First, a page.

Number-one New York Times best-selling author of Eat, Pray, Love and Committed: A Love Story, Elizabeth Gilbert transports readers to far-flung locales with this collection of the year's lushest and most inspiring travel writing.
"Travel connoisseurs divide the world into those places they've been dying to visit or revisit and places they'd never set foot in but are glad someone else did. This year's volume of travel writing . . . focuses mostly on the latter with derring-do dispatches." -- USA Today A far-ranging collection of the best travel writing pieces published in 2013, collected by guest editor Paul Theroux. The Best American Travel Writing consistently includes a wide variety of pieces, illuminating the wonder, humor, fear, and exhilaration that greets all of us when we embark on a journey to a new place. Readers know that there is simply no other option when they want great travel writing.
In his introduction, guest editor Andrew McCarthy says that the best travel writing is "the anonymous and solitary traveler capturing a moment in time and place, giving meaning to his or her travels." The stories in The Best American Travel Writing 2015 demonstrate just that spirit, whether it is the story of a marine returning to Iraq a decade after his deployment, a writer retracing the footsteps of humanity as it spread from Africa throughout the world, or looking for love on a physics-themed cruise down the Rhone River. No matter what the subject, the writers featured in this volume boldly call out, "Yes, this matters. Follow me!" The Best American Travel Writing 2015 includes Iris Smyles, Paul Theroux, Christopher Solomon Patricia Marx, Kevin Baker, Benjamin Busch, Maud Newton Gary Shteyngart, Paul Salopek, and others ANDREW MCCARTHY, guest editor, is the author of the New York Times best-selling travel memoir The Longest Way Home. He has served as an editor at large at National Geographic Traveler and been named travel journalist of the year by the Society of American Travel Writers. He is also an actor and director. JASON WILSON, series editor, is the author of Boozehound: On the Trail of the Rare, the Obscure, and the Overrated in Spirits and the digital wine series Planet of the Grapes. He has written for the Washington Post, the Boston Globe, the Philadelphia Daily News, and many other publications. He is the founding editor of The Smart Set and Table Matters.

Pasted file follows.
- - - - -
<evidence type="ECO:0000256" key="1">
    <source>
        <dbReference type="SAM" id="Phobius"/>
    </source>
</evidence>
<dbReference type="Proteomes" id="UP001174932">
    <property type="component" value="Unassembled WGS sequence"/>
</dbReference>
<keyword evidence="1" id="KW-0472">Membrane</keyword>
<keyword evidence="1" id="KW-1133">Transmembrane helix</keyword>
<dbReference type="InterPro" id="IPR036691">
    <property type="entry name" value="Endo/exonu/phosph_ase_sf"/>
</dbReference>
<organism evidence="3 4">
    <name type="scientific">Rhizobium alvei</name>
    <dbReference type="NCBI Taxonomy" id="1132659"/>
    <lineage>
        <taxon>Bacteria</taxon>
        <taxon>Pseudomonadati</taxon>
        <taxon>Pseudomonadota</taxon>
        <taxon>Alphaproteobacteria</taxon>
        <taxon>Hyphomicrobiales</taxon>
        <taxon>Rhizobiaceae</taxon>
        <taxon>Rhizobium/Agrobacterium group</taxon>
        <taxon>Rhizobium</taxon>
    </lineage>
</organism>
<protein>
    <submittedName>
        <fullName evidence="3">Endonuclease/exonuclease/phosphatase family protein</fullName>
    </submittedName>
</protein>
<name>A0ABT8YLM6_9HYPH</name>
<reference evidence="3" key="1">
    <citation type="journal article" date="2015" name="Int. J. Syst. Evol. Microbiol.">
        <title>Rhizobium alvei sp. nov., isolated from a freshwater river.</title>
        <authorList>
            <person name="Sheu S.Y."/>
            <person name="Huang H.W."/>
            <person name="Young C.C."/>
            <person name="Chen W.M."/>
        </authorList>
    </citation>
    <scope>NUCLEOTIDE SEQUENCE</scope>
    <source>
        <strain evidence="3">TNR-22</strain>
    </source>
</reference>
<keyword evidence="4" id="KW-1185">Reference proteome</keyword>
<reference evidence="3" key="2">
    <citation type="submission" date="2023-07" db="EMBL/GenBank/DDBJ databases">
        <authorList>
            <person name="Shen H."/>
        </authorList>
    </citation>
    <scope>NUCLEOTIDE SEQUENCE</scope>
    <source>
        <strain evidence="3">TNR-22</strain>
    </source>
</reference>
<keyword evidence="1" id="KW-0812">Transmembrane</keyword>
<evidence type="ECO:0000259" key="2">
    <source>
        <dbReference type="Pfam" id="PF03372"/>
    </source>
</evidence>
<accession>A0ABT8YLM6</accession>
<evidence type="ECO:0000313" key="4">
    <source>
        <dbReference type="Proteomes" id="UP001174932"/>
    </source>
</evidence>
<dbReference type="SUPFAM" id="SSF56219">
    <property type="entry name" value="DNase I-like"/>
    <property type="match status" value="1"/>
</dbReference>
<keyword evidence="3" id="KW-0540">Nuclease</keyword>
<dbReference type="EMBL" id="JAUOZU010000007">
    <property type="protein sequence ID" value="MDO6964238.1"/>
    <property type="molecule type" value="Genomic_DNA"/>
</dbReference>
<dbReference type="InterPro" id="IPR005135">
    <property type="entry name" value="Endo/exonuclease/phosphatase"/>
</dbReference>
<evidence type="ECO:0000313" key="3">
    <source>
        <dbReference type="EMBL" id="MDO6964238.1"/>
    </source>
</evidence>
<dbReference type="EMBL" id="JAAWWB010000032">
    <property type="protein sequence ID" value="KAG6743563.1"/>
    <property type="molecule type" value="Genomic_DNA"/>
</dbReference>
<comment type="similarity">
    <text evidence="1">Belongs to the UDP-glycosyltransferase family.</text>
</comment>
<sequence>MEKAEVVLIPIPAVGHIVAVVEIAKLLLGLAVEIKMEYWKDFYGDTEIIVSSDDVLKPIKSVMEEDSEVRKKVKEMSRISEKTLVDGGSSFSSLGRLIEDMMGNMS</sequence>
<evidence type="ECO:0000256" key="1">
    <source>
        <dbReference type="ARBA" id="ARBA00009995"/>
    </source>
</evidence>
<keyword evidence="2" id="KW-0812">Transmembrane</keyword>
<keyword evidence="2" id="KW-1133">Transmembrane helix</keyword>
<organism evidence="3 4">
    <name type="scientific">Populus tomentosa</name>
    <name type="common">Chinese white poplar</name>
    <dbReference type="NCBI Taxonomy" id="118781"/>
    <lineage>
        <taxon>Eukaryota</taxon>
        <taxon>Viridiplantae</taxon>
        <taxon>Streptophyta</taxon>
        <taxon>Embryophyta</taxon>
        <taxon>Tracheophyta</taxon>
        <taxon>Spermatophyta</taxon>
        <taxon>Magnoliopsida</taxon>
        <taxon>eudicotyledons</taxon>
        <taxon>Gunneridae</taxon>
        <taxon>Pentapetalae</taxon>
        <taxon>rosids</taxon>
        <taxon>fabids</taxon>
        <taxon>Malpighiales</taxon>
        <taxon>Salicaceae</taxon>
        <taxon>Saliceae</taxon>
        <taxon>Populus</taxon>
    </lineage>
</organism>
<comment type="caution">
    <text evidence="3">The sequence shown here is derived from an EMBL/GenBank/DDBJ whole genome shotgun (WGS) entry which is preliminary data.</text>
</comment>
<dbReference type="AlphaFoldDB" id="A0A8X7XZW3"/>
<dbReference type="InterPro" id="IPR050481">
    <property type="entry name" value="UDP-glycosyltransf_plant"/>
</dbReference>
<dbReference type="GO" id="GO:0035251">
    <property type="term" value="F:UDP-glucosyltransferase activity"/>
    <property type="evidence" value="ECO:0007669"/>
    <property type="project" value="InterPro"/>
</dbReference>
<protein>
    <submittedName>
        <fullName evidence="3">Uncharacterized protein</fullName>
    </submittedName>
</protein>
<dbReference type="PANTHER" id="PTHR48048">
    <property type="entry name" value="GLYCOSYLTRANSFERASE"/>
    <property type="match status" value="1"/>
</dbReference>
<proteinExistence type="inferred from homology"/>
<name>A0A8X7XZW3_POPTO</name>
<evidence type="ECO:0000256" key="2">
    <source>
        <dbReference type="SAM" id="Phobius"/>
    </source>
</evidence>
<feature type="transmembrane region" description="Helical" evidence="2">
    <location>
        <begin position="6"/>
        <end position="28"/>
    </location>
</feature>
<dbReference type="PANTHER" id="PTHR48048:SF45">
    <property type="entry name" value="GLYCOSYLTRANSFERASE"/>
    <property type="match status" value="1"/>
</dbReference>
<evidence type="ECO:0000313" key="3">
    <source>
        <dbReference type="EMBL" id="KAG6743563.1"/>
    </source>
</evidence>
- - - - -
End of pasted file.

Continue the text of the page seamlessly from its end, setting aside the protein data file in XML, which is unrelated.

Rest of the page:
W. H. Hudson was brought up on the pampas, where he learnt from gauchos about frontier life. After moving to London in 1874, Hudson lived in extreme poverty. Like his friend Joseph Conrad, Hudson was an exile, adapting to England. He never returned to Argentina. Wilson unravels Hudson's English dream, his natural history rambles, and his work to protect birds. He remains both a complex witness to his homeland before mass immigration and to his England of the mind, before the urban sprawl. Praise for Jason Wilson: Tireless, shrewd, erudite Jason Wilson, mixing hard fact and anthology, provides the perfect outfit of allusion and comparative experience - Jonathan Keates, Observer Put his treasure trove into your pocket. - Anthony Sattin, Sunday Times The idea is so simple that it must be original. This inaugural book might prove to be a landmark. - Nicholas Shakespeare, Daily Telegraph